10 Tips for Better Lowlights
It’s 3 p.m. and you have a heavily highlighted client coming in at 5. And get this—she wants a chestnut brown all-over color—not too dark, but dark! Sound familiar? BTC Member Tracey Holmes found herself in this situation, and wanted advice: “I believe I need to fill her hair first with Redken Shades EQ 06AA, 07C, 08WG and then apply 06N over that…or would it be better to use gels? She has long, thick blonde hair with partial highlights. She hated it the last time we went “dark,” so I really want to nail it this time! What would you suggest?” We polled our loyal BTC stylists and friends and here are the top responses we received when it comes to lowlighting.
1. Heavily lowlight your client with fine to medium weaves. Use Redken Shades EQ, use equal parts 6nb (brandy) and 4nb (maple), it will fade gradually and it will mix well with her blonde highlights. Never use 5n or 6n, as this will make the hair ashy, almost like a green cast. If you use permanent color, it will wash out in a week.
2. If she hated the color the last time she went “dark,” I wouldn’t do an all-over color. Try heavy foils or lowlights and throw a few extra highlights in there for dimension. That way it’s not a drastic change and it can actually be “dark, but not too dark.”
3. She didn’t like being dark before, she probably won’t like it again. I would do a heavy lowlight with 2 to 3 different shades, keeping some blonde around the face. Try using 6 mocha, 7 brown/copper and an 8 warm blonde.
4. What about heavy lowlights? Add a few highlights around her face, then glaze it all in the end. I would do 6 beige as a lowlight, bleach at the roots with a few face framing highlights and then a Level 8 glaze at the end. I would choose a tone that matches your client’s skin tone.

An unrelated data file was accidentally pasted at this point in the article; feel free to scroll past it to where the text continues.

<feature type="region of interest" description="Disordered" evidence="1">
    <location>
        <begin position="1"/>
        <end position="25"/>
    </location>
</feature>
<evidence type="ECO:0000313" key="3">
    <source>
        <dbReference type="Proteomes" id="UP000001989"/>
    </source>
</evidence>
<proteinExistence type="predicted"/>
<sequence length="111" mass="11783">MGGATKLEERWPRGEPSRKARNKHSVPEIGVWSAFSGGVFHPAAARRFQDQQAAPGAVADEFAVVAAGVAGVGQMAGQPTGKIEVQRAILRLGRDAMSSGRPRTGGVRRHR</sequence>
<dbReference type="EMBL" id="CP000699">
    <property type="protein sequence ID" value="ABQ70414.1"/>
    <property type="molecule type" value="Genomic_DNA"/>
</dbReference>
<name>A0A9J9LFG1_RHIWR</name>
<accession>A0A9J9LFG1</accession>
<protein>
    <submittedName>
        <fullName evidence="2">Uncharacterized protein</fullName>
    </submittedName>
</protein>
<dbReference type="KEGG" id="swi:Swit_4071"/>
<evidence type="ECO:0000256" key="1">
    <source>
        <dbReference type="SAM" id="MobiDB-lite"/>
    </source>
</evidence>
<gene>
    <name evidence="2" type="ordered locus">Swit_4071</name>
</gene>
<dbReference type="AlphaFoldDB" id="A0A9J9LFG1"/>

5. My client and I just did this! I took her from a partial highlight Level 9 to a warm beautiful Level 6. I used a demi-permanent 6g and 5n. I didn’t fill her because the g was putting in the missing warmth. I applied it roots to ends and the result is beautiful. Not too dark and her highlights still peak through!
6. If they want “dark” but not “too dark,” always fill with a shade lighter than your target color. Always warm, never fill with ash. You could also suggest lowlights, which I think she would like more than a darker solid color. I also liked a previous posters idea about doing a warm 7, perhaps demi-permanent so that it gives off a darker effect without going brown.
7. I would suggest lowlights, often when a client is really blonde and you go solid dark, it’s such a drastic change, they’re often unsure about how they feel about it. If you do end up going for a solid brown, I would defiantly fill so that it won’t fade to an ugly shade once she starts washing it. Once you have your target color you’ll want to fill the hair with the missing pigments, often something with gold in it. I usually go with a straight gold, Level 7 or 8. I also sometimes go a level in between what she’s at and the desire level…so, for example, let’s say she’s a Level 10 and want’s a Level 6, I would fill with a Level 8.
8. Try slicing some lowlights into her existing blonde (touch-up regrowth with the same blonde color).
9. Do lowlights! I prefer doing a lot of highlights and fine weaving instead of fewer, chunky highlights (but do whatever you prefer). Leave some of the lighter pieces so she feels she is not too “dark”. Plus it gives the hair a beautiful contrast and dimension. It won’t look dull, boring or dark.
10. Never do a corrective with a permanent color. Why lift and then deposit when all you need is to deposit? Since she hated being dark last time and she’s heavily highlighted, why not do a lowlight with a Level 6 being your target and fill with the 07C? Bouncing from one end of the spectrum to the other is psychologically daunting for most clients.
Shout-out to all our BTC friends who contributed to this article: Wendy Mitchell-Weinheimer; Ashley Bachman; Shelly Hausfeld Snyder; Heather Carlstrom Meyer; Victoria Robles Radloff; Melissa Baxter; Samantha Shepherd; Kaitlyn Koop; Nadia Arcieri; and Megan McDermott.